South West France is, according to The Wine Gang's Anthony Rose, part of La France Profonde - a dark and mysterious region.
To me, it evokes Cyrano de Bergerac's proud Gascon heritage and is a sort of French Balkans - a place of strong foods, simmering historical tensions and intense passions.
Comptoir Gascon, Anthony gave us both a literal and metaphorical flavour of the regional identities within South West France - 16 PDOs (AOCs), 12 PGIs (VdPs) and around 20% exports except Gascony with 75%.
PGI Cotes de Gascogne
The Domaine de Maubet 2011 (Oxford Wine Company, POA), mostly Colombard but with Ugni Blanc, Gros Mansend and Sauvignon, had a smokey, spicy nose with mineral, herbaceous and elderflower aromas. The palate shows crisp, rounded gooseberry and some spice. Well made, it is a good early drinker.
The Domaine de Bordes 2011 (CA Rookes, £6.66) was a similar blend, but less aromatic on the nose and more leesy, with a zesty, refreshing palate of sweet pear fruit and leesiness.
PDO St Mont
The Tesco Finest St Mont (Tesco, £6.64) made from Pyrennean varieties, Gros Manseng, Petit Courbu and Arrufiac was neutral on the nose with a touch of grapefruit and zest. The palate is citrussy and zesty with a persistent finish. Well made, I found it a little dull and uncharacterful.
The Plaimont Le Faite (£14.99 Adnams) is mainly Gros Manseng with some Petit Manseng and Petit Courbu. A deeper golden colour in the glass, it has a salty tang and aromas of dry straw or candied peel with apricot and tropical fruit.
Late harvested, it concentrated and has a honeyed botrytis-esque palate of mango and apricot with a persistent, mineral, leesy finish.
Domaine d'Escausses 2010 (£14.49 Les Caves de Pyrene) is a roughly equal blend of Sauvignon, Mauzac and Muscadelle. Aged in oak with battonage, Anthony described this as a Graves-style white with the oaky character present but not dominant.
It has creamy, nutty spice on the nose and a creamy, leesy, buttery palate with crisp, fresh tropical acidity. There is pleasant oak on the finish with a touch of spice. Weighty and complex, it needs to accompany food.
Domaine le Roc, La Saignee 2011 (Les Caves de Pyrene, POA) is a rose from mainly Negrette with Syrah and Cab Franc.
A deep translucent red, it is the colour of cranberry juice. On the nose there are violets, wild flowers, and something herbal or pine resin, with spicy liquorice hints and bubblegum on the palate.
A full-bodied palate shows sweet red berries, savouriness and spice.
Overall, fairly OK but not my thing.
Chateau Bouissel 2009 (£9, Waitrose, M&S) is 50% Negrette with the rest Syrah, Cab and Cot.
Blackcurrant, tar and mintiness on the nose, minty cassis on the palate and lots of grip on the finish. Also a touch of oxidation - or lack of freshness, 2009 being a very hot year.
Overall, I did not enjoy this one.
Domaine de Pialentou, Les Gentilles Pierres 2006 (£8.75, The Wine Society) is a real mixture of grapes, with equal-ish proportions of Braucol, Syrah, Merlot and Cab.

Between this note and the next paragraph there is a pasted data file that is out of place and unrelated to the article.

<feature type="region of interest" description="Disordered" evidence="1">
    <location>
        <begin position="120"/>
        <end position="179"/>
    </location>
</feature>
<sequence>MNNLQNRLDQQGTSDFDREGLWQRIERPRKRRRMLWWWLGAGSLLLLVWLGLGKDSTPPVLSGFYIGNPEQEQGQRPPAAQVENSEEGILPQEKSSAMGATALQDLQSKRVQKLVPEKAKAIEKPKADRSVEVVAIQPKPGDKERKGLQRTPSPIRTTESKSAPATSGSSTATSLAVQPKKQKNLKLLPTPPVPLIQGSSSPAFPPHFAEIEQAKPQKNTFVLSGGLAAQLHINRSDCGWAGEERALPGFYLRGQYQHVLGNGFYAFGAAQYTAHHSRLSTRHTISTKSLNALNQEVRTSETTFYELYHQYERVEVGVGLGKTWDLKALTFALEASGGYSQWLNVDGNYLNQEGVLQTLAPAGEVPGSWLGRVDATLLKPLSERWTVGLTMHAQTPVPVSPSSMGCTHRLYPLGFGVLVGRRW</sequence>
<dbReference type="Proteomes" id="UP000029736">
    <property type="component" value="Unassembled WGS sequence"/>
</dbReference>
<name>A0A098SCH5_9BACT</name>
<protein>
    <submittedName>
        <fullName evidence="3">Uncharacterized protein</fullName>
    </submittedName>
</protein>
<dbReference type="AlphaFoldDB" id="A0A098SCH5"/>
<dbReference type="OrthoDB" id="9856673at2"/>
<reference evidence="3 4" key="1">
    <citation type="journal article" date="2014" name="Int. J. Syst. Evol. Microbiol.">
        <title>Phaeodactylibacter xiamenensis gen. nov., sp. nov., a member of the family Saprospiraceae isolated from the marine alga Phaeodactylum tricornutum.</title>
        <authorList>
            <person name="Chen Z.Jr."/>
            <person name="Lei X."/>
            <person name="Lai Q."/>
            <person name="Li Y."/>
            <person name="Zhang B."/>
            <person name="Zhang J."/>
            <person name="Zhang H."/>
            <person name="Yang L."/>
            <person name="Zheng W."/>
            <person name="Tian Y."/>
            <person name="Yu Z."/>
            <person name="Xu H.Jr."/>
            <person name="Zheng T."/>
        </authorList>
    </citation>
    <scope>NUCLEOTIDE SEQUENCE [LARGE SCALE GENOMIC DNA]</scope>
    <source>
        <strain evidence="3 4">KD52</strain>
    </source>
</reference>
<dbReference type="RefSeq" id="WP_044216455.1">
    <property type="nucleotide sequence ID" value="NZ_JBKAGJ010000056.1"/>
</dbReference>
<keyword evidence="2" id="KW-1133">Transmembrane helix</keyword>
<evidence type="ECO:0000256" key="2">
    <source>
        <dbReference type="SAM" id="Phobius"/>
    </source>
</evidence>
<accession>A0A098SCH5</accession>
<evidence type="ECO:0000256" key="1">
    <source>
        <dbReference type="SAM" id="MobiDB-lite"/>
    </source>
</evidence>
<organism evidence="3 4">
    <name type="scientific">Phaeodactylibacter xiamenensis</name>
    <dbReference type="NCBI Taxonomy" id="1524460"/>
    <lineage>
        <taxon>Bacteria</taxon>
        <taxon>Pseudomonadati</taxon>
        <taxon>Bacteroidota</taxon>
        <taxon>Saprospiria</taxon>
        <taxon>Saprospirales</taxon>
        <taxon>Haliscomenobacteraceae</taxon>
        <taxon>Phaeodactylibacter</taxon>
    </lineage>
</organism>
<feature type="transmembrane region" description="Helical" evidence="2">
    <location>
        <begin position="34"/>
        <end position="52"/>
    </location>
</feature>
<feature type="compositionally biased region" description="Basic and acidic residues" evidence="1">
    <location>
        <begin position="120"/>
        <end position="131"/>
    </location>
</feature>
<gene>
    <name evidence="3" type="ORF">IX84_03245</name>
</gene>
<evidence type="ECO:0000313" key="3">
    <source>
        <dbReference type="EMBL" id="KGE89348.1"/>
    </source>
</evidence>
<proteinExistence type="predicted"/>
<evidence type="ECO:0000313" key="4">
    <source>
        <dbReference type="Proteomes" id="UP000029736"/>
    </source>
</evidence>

The nose shows spice, cassis and earthiness, whilst the palate has a creamy texture, herbaceous smokiness and grainy tannins with a grippy slightly astringent finish.
The combination of an herbaceous palate and the grippy finish led some people to consider it somewhat Portuguese in style. In any case, this was very good and for me the best of the reds.
Chateau Aydie 2009 (Waitrose, POA) is 100% Tannat and had been previously decanted to soften the tannins.
Described by Anthony as Barolo-esque, it had a nose of raspberries and floral violets. The palate is supple with good grip and it feels elegant, but lacks fruit.
This wine did not work for me - subjected to modern techniques of micro-oxygenation to soften the tannins, the softness felt artificial and unconvincing - like tenderised steak or a facelifted aging actress.
Much better, I thought, was the wine next to it in the brochure but which was not included in the tasting - Domaine Berthoumieu, which I have reviewed earlier courtesy of Vinopic.
PDO Pacherenc du Vic-Bilh
We finished with a luscious sticky; Prelude a L'Hernival 2010 (Cave de Crouseilles POA) is 60% Petit Manseng, 40% Petit Courbu and is bright gold in the glass.
With an aromatic, botrytised nose of marmalade, overripe peach and nectarine and curiously, ground almonds, it has a complex buttery palate with peach, nectarine and candied exotic fruit, orange and apricot, a touch of spicy oak and a fresh acidity.
Very well-balanced and very delicious - my favourite wine of the tasting.
My favourite wine overall was the sticky and of the dry wines, I found the whites to be the most interesting generally.
White: Domaine d'Escausses for its food-friendly, gently-oaked weightiness.
Red: Domaine de Pialentou, Les Gentilles Pierres for its individualism, balance and texture. Or the Domaine Berthoumieu.
Anyone interested in trying out some wines from this region may like to know that Anthony concluded his talk by mentioning that Comptoir Gascon has 91 wines from South West France on tasting at lunchtimes - even better, they are free to sample.
Anthony Rose - http://www.anthonyrosewine.com/
The Wine Gang - http://www.thewinegang.com/
South West France Wines - http://southwestfrancewines.com/
Comptoir Gascon - http://www.comptoirgascon.com/